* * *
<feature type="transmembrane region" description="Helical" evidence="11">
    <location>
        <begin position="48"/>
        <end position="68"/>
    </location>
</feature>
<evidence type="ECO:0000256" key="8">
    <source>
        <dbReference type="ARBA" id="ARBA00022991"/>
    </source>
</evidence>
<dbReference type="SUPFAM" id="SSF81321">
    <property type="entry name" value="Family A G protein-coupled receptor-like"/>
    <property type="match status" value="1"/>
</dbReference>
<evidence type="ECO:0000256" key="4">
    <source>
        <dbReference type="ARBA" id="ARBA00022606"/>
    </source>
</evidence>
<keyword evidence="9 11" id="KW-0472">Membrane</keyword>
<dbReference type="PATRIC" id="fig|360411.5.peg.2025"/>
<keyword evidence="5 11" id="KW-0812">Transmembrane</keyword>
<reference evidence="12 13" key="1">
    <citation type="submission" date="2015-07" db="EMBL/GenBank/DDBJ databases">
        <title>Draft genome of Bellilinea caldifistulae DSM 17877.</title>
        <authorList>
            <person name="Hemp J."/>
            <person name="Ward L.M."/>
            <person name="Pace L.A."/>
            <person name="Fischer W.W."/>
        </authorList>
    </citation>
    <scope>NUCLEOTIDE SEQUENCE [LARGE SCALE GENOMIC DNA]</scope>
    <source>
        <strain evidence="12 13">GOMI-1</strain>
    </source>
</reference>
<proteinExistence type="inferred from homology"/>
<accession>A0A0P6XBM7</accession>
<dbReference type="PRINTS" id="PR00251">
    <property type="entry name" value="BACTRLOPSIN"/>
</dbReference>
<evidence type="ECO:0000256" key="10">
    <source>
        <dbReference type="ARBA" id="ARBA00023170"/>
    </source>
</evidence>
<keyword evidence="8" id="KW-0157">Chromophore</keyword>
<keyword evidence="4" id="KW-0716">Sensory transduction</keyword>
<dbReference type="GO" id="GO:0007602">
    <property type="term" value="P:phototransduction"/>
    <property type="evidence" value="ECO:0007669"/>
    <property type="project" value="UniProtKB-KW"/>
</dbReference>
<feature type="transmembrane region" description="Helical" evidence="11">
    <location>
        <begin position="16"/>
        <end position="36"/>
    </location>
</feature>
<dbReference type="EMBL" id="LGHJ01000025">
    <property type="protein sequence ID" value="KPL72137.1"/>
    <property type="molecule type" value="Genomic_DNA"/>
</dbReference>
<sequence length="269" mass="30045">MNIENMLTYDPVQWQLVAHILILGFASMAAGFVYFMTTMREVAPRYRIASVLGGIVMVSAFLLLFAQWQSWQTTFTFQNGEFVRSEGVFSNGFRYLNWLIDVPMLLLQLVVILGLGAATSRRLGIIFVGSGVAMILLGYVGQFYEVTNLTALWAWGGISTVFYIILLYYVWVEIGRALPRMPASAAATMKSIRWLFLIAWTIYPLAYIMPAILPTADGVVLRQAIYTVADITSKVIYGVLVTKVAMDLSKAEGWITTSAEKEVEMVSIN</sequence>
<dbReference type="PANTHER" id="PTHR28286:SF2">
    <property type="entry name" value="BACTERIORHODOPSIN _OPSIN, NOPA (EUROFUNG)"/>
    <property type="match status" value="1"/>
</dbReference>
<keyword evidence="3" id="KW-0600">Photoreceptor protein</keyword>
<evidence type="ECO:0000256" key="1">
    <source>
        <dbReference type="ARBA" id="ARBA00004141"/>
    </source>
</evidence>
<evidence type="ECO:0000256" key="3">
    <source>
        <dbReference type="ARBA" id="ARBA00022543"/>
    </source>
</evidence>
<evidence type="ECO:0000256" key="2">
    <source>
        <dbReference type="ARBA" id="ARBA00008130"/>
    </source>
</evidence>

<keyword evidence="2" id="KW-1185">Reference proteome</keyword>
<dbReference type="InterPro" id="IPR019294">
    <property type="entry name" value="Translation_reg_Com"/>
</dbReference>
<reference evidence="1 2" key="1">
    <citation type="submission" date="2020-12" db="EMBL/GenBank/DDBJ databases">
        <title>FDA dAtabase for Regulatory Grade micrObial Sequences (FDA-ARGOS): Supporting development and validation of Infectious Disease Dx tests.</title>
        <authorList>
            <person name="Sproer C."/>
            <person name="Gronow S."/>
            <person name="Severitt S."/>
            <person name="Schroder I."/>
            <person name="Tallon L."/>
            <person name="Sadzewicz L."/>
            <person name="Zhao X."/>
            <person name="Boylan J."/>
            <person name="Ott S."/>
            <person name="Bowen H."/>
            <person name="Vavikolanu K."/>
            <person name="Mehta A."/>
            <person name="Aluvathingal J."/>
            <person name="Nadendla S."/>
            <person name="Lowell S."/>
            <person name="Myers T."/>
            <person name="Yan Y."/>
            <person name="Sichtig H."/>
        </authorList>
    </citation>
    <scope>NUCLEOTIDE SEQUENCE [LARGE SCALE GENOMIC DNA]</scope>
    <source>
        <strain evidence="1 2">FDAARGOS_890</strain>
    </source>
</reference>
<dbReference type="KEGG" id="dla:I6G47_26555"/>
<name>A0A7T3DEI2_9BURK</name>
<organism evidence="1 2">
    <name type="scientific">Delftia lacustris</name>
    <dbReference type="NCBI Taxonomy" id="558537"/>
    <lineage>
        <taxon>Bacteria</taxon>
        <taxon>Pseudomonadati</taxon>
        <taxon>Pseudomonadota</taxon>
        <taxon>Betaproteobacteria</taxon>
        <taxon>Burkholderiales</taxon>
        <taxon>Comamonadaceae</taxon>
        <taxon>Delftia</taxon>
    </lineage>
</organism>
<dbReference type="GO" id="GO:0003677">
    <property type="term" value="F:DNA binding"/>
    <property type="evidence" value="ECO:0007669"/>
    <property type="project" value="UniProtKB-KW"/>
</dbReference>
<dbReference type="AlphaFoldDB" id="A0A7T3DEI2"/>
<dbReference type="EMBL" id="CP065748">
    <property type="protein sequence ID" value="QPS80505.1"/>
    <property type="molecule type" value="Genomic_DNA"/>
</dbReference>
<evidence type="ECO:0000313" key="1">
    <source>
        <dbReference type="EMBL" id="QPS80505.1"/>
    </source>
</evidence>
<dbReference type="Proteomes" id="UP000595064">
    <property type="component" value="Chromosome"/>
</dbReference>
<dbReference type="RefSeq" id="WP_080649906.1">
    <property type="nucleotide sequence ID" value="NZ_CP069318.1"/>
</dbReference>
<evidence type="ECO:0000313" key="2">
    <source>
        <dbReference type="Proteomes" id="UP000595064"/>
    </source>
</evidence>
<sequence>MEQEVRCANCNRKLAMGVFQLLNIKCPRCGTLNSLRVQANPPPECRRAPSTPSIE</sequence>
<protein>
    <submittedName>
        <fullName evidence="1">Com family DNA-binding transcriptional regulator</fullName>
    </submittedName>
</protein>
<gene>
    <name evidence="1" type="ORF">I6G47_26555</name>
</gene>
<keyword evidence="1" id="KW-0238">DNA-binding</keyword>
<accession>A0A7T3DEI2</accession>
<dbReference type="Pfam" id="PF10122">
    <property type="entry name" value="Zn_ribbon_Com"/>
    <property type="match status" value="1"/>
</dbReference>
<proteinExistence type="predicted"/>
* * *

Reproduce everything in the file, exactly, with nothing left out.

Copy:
<feature type="transmembrane region" description="Helical" evidence="11">
    <location>
        <begin position="48"/>
        <end position="68"/>
    </location>
</feature>
<evidence type="ECO:0000256" key="8">
    <source>
        <dbReference type="ARBA" id="ARBA00022991"/>
    </source>
</evidence>
<dbReference type="SUPFAM" id="SSF81321">
    <property type="entry name" value="Family A G protein-coupled receptor-like"/>
    <property type="match status" value="1"/>
</dbReference>
<evidence type="ECO:0000256" key="4">
    <source>
        <dbReference type="ARBA" id="ARBA00022606"/>
    </source>
</evidence>
<keyword evidence="9 11" id="KW-0472">Membrane</keyword>
<dbReference type="PATRIC" id="fig|360411.5.peg.2025"/>
<keyword evidence="5 11" id="KW-0812">Transmembrane</keyword>
<reference evidence="12 13" key="1">
    <citation type="submission" date="2015-07" db="EMBL/GenBank/DDBJ databases">
        <title>Draft genome of Bellilinea caldifistulae DSM 17877.</title>
        <authorList>
            <person name="Hemp J."/>
            <person name="Ward L.M."/>
            <person name="Pace L.A."/>
            <person name="Fischer W.W."/>
        </authorList>
    </citation>
    <scope>NUCLEOTIDE SEQUENCE [LARGE SCALE GENOMIC DNA]</scope>
    <source>
        <strain evidence="12 13">GOMI-1</strain>
    </source>
</reference>
<proteinExistence type="inferred from homology"/>
<accession>A0A0P6XBM7</accession>
<dbReference type="PRINTS" id="PR00251">
    <property type="entry name" value="BACTRLOPSIN"/>
</dbReference>
<evidence type="ECO:0000256" key="10">
    <source>
        <dbReference type="ARBA" id="ARBA00023170"/>
    </source>
</evidence>
<keyword evidence="8" id="KW-0157">Chromophore</keyword>
<keyword evidence="4" id="KW-0716">Sensory transduction</keyword>
<dbReference type="GO" id="GO:0007602">
    <property type="term" value="P:phototransduction"/>
    <property type="evidence" value="ECO:0007669"/>
    <property type="project" value="UniProtKB-KW"/>
</dbReference>
<feature type="transmembrane region" description="Helical" evidence="11">
    <location>
        <begin position="16"/>
        <end position="36"/>
    </location>
</feature>
<dbReference type="EMBL" id="LGHJ01000025">
    <property type="protein sequence ID" value="KPL72137.1"/>
    <property type="molecule type" value="Genomic_DNA"/>
</dbReference>
<sequence length="269" mass="30045">MNIENMLTYDPVQWQLVAHILILGFASMAAGFVYFMTTMREVAPRYRIASVLGGIVMVSAFLLLFAQWQSWQTTFTFQNGEFVRSEGVFSNGFRYLNWLIDVPMLLLQLVVILGLGAATSRRLGIIFVGSGVAMILLGYVGQFYEVTNLTALWAWGGISTVFYIILLYYVWVEIGRALPRMPASAAATMKSIRWLFLIAWTIYPLAYIMPAILPTADGVVLRQAIYTVADITSKVIYGVLVTKVAMDLSKAEGWITTSAEKEVEMVSIN</sequence>
<dbReference type="PANTHER" id="PTHR28286:SF2">
    <property type="entry name" value="BACTERIORHODOPSIN _OPSIN, NOPA (EUROFUNG)"/>
    <property type="match status" value="1"/>
</dbReference>
<keyword evidence="3" id="KW-0600">Photoreceptor protein</keyword>
<evidence type="ECO:0000256" key="1">
    <source>
        <dbReference type="ARBA" id="ARBA00004141"/>
    </source>
</evidence>
<evidence type="ECO:0000256" key="3">
    <source>
        <dbReference type="ARBA" id="ARBA00022543"/>
    </source>
</evidence>
<evidence type="ECO:0000256" key="2">
    <source>
        <dbReference type="ARBA" id="ARBA00008130"/>
    </source>
</evidence>

<keyword evidence="2" id="KW-1185">Reference proteome</keyword>
<dbReference type="InterPro" id="IPR019294">
    <property type="entry name" value="Translation_reg_Com"/>
</dbReference>
<reference evidence="1 2" key="1">
    <citation type="submission" date="2020-12" db="EMBL/GenBank/DDBJ databases">
        <title>FDA dAtabase for Regulatory Grade micrObial Sequences (FDA-ARGOS): Supporting development and validation of Infectious Disease Dx tests.</title>
        <authorList>
            <person name="Sproer C."/>
            <person name="Gronow S."/>
            <person name="Severitt S."/>
            <person name="Schroder I."/>
            <person name="Tallon L."/>
            <person name="Sadzewicz L."/>
            <person name="Zhao X."/>
            <person name="Boylan J."/>
            <person name="Ott S."/>
            <person name="Bowen H."/>
            <person name="Vavikolanu K."/>
            <person name="Mehta A."/>
            <person name="Aluvathingal J."/>
            <person name="Nadendla S."/>
            <person name="Lowell S."/>
            <person name="Myers T."/>
            <person name="Yan Y."/>
            <person name="Sichtig H."/>
        </authorList>
    </citation>
    <scope>NUCLEOTIDE SEQUENCE [LARGE SCALE GENOMIC DNA]</scope>
    <source>
        <strain evidence="1 2">FDAARGOS_890</strain>
    </source>
</reference>
<dbReference type="KEGG" id="dla:I6G47_26555"/>
<name>A0A7T3DEI2_9BURK</name>
<organism evidence="1 2">
    <name type="scientific">Delftia lacustris</name>
    <dbReference type="NCBI Taxonomy" id="558537"/>
    <lineage>
        <taxon>Bacteria</taxon>
        <taxon>Pseudomonadati</taxon>
        <taxon>Pseudomonadota</taxon>
        <taxon>Betaproteobacteria</taxon>
        <taxon>Burkholderiales</taxon>
        <taxon>Comamonadaceae</taxon>
        <taxon>Delftia</taxon>
    </lineage>
</organism>
<dbReference type="GO" id="GO:0003677">
    <property type="term" value="F:DNA binding"/>
    <property type="evidence" value="ECO:0007669"/>
    <property type="project" value="UniProtKB-KW"/>
</dbReference>
<dbReference type="AlphaFoldDB" id="A0A7T3DEI2"/>
<dbReference type="EMBL" id="CP065748">
    <property type="protein sequence ID" value="QPS80505.1"/>
    <property type="molecule type" value="Genomic_DNA"/>
</dbReference>
<evidence type="ECO:0000313" key="1">
    <source>
        <dbReference type="EMBL" id="QPS80505.1"/>
    </source>
</evidence>
<dbReference type="Proteomes" id="UP000595064">
    <property type="component" value="Chromosome"/>
</dbReference>
<dbReference type="RefSeq" id="WP_080649906.1">
    <property type="nucleotide sequence ID" value="NZ_CP069318.1"/>
</dbReference>
<evidence type="ECO:0000313" key="2">
    <source>
        <dbReference type="Proteomes" id="UP000595064"/>
    </source>
</evidence>
<sequence>MEQEVRCANCNRKLAMGVFQLLNIKCPRCGTLNSLRVQANPPPECRRAPSTPSIE</sequence>
<protein>
    <submittedName>
        <fullName evidence="1">Com family DNA-binding transcriptional regulator</fullName>
    </submittedName>
</protein>
<gene>
    <name evidence="1" type="ORF">I6G47_26555</name>
</gene>
<keyword evidence="1" id="KW-0238">DNA-binding</keyword>
<accession>A0A7T3DEI2</accession>
<dbReference type="Pfam" id="PF10122">
    <property type="entry name" value="Zn_ribbon_Com"/>
    <property type="match status" value="1"/>
</dbReference>
<proteinExistence type="predicted"/>